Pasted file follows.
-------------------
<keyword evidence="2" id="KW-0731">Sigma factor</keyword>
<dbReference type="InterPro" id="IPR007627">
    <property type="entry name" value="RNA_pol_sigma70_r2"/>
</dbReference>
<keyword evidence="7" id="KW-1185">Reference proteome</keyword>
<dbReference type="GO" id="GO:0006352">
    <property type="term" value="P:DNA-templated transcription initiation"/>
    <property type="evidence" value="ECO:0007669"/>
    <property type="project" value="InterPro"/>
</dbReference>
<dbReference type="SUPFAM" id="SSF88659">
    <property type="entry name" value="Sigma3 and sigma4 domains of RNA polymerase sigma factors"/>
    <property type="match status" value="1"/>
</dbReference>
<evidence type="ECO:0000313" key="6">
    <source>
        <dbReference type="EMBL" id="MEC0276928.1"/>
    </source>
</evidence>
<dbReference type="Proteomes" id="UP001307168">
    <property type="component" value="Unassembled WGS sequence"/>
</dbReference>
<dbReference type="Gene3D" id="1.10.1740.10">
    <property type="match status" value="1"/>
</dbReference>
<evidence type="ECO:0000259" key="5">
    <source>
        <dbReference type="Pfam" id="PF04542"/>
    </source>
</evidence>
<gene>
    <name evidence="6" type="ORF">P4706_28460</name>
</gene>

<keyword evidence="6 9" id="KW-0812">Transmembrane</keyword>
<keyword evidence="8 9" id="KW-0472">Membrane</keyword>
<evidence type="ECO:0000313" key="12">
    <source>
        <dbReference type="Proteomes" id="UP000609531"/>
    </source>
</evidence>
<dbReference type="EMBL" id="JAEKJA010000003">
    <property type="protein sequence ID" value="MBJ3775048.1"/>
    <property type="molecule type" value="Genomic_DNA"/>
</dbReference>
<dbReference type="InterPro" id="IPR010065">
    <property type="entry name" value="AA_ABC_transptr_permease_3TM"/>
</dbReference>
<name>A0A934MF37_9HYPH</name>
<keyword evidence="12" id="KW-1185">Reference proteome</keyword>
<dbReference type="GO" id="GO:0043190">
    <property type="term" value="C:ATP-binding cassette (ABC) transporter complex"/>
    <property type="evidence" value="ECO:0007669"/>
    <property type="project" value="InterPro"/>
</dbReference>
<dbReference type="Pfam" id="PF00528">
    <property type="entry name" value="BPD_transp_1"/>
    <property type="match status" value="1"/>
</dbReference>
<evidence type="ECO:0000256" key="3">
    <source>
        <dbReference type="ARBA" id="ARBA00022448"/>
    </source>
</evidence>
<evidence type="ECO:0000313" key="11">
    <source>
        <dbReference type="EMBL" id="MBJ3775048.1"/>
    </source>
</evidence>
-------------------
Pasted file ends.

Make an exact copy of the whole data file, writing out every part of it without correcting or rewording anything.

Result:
<keyword evidence="2" id="KW-0731">Sigma factor</keyword>
<dbReference type="InterPro" id="IPR007627">
    <property type="entry name" value="RNA_pol_sigma70_r2"/>
</dbReference>
<keyword evidence="7" id="KW-1185">Reference proteome</keyword>
<dbReference type="GO" id="GO:0006352">
    <property type="term" value="P:DNA-templated transcription initiation"/>
    <property type="evidence" value="ECO:0007669"/>
    <property type="project" value="InterPro"/>
</dbReference>
<dbReference type="SUPFAM" id="SSF88659">
    <property type="entry name" value="Sigma3 and sigma4 domains of RNA polymerase sigma factors"/>
    <property type="match status" value="1"/>
</dbReference>
<evidence type="ECO:0000313" key="6">
    <source>
        <dbReference type="EMBL" id="MEC0276928.1"/>
    </source>
</evidence>
<dbReference type="Proteomes" id="UP001307168">
    <property type="component" value="Unassembled WGS sequence"/>
</dbReference>
<dbReference type="Gene3D" id="1.10.1740.10">
    <property type="match status" value="1"/>
</dbReference>
<evidence type="ECO:0000259" key="5">
    <source>
        <dbReference type="Pfam" id="PF04542"/>
    </source>
</evidence>
<gene>
    <name evidence="6" type="ORF">P4706_28460</name>
</gene>

<keyword evidence="6 9" id="KW-0812">Transmembrane</keyword>
<keyword evidence="8 9" id="KW-0472">Membrane</keyword>
<evidence type="ECO:0000313" key="12">
    <source>
        <dbReference type="Proteomes" id="UP000609531"/>
    </source>
</evidence>
<dbReference type="EMBL" id="JAEKJA010000003">
    <property type="protein sequence ID" value="MBJ3775048.1"/>
    <property type="molecule type" value="Genomic_DNA"/>
</dbReference>
<dbReference type="InterPro" id="IPR010065">
    <property type="entry name" value="AA_ABC_transptr_permease_3TM"/>
</dbReference>
<name>A0A934MF37_9HYPH</name>
<keyword evidence="12" id="KW-1185">Reference proteome</keyword>
<dbReference type="GO" id="GO:0043190">
    <property type="term" value="C:ATP-binding cassette (ABC) transporter complex"/>
    <property type="evidence" value="ECO:0007669"/>
    <property type="project" value="InterPro"/>
</dbReference>
<dbReference type="Pfam" id="PF00528">
    <property type="entry name" value="BPD_transp_1"/>
    <property type="match status" value="1"/>
</dbReference>
<evidence type="ECO:0000256" key="3">
    <source>
        <dbReference type="ARBA" id="ARBA00022448"/>
    </source>
</evidence>
<evidence type="ECO:0000313" key="11">
    <source>
        <dbReference type="EMBL" id="MBJ3775048.1"/>
    </source>
</evidence>